Patience and Confidence

By November 2, 2001The Friday Brief

Just like the Yankees, this market refuses to give up.  Down two games to none, the Yankees faced the possibility of a sweep by the upstart Arizona Diamondbacks as they came back to New York for game three of the World Series.  But with faith, determination, and more than a little luck, they homered their way back into the series, winning all three of their games in front of the home crowd.  In the last two games, the Yank hitters overcame the Diamondbacks in the ninth innings as they capitalized on the weakness of Arizona’s relief pitcher staff. 

Just as the Yanks capitalized on the weakness of Arizona’s relief pitchers, patient and steadfast investors have been rewarded by sitting tight through the market’s panic selling in the days following the attacks.  In fact, all of our model portfolios are comfortably above pre-attack levels, and their advances have been relatively steady since the lows of September 21st.  The Quality, Growth, and Aggressive accounts are up approximately 9%, 21% and 29%, respectively from those lows  (individual accounts may differ from model results due to allocation differences, use of margin, timing of purchases during the period, and other reasons).

This October was filled with bad news for stocks, yet the markets were largely up.  The usual market fodder of earnings disappointments, layoffs, expansion cancellations were bad enough, but, amplifying the negative mood was the uncertainty created by the constant drone anthrax cases springing up, Pentagon warnings that the conflict would likely go on for years without signs of progress, and most significant, two distinct warnings from Attorney General Ashcroft that the U.S. faced additional threats of further terror without detail.  Given that markets really don’t like uncertainty, it’s hard to imagine a tougher time for them than we have now, yet they have advanced rather steadily.  There have been some pauses and some significant drops on bad news, but they recover each time – sometimes the same day.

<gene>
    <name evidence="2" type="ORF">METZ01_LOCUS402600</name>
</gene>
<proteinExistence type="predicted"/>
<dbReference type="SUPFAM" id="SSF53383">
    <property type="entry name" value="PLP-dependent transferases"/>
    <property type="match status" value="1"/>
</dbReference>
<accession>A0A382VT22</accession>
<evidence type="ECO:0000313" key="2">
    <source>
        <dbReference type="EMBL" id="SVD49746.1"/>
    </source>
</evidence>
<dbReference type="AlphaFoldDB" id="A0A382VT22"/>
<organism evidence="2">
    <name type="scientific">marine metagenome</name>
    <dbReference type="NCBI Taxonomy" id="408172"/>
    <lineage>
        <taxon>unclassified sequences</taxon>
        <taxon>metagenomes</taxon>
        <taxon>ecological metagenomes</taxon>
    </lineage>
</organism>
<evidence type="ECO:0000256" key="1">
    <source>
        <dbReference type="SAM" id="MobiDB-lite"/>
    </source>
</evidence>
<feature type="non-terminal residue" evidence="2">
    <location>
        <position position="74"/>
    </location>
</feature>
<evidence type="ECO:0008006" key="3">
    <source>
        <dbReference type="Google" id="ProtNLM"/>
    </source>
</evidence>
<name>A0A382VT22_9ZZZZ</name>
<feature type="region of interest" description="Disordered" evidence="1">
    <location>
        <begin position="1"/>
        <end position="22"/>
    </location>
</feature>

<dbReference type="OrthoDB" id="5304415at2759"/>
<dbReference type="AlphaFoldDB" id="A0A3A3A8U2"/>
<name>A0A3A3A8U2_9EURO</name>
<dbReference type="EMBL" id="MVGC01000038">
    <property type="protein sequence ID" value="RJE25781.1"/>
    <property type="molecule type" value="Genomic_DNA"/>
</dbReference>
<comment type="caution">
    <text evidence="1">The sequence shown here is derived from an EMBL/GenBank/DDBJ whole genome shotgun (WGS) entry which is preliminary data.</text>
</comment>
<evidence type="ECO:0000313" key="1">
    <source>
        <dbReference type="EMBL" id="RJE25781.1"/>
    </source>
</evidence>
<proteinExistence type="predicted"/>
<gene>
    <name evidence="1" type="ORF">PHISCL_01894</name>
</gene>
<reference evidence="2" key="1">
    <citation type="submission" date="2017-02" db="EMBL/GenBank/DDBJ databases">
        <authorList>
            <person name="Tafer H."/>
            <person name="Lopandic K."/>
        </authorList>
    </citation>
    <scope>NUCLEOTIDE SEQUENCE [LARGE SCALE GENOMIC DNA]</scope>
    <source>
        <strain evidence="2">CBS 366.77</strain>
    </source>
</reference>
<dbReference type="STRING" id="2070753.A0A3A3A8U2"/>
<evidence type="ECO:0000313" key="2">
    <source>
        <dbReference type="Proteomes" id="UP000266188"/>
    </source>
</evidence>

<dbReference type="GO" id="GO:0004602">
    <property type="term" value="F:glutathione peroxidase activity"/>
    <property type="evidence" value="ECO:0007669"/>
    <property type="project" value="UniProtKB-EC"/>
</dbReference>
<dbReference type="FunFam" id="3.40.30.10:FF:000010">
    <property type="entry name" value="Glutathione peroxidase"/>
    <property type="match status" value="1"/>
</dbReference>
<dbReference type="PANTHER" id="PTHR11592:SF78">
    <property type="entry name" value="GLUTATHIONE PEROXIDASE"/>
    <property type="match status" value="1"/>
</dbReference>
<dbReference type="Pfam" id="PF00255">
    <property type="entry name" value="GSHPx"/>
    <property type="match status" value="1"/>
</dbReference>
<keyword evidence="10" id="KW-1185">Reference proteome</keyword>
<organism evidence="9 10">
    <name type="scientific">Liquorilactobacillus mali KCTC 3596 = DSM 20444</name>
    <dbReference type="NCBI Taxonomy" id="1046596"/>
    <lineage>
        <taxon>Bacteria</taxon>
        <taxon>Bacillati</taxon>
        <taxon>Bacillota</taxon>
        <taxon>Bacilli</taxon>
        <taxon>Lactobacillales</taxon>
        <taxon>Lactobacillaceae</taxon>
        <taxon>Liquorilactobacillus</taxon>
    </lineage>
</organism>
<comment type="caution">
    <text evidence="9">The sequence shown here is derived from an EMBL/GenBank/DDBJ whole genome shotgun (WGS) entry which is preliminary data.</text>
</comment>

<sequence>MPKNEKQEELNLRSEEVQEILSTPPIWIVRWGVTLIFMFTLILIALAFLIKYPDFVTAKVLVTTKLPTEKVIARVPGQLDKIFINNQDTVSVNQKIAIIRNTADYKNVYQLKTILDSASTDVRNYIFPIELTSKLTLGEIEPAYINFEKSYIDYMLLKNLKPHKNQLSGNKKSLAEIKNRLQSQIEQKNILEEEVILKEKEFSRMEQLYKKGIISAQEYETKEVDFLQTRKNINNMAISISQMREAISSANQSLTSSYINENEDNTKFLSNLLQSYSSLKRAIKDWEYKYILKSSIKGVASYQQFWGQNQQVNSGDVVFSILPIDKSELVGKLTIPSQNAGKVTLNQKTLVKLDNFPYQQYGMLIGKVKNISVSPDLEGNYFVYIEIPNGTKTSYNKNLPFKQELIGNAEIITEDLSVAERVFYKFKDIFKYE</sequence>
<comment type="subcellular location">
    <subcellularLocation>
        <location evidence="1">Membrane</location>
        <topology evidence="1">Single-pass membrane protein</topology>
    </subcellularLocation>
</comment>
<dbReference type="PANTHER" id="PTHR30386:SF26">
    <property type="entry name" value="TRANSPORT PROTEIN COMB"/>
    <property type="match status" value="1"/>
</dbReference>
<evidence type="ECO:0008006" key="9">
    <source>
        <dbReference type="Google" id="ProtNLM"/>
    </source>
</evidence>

As you know, economic statistics look backward.  They tell us (not even very accurately when they are initially released because accuracy is often sacrificed for timliness) what has already happened in the economy.  The fact that September was so shockingly terrible, there is little surprise on the part of investors as these bad results are posted.  It is expected that this month’s revisions to some of the numbers reported in October’s will be worse as September’s results are more accurately reflected.  But those are past indicators, what has already happened.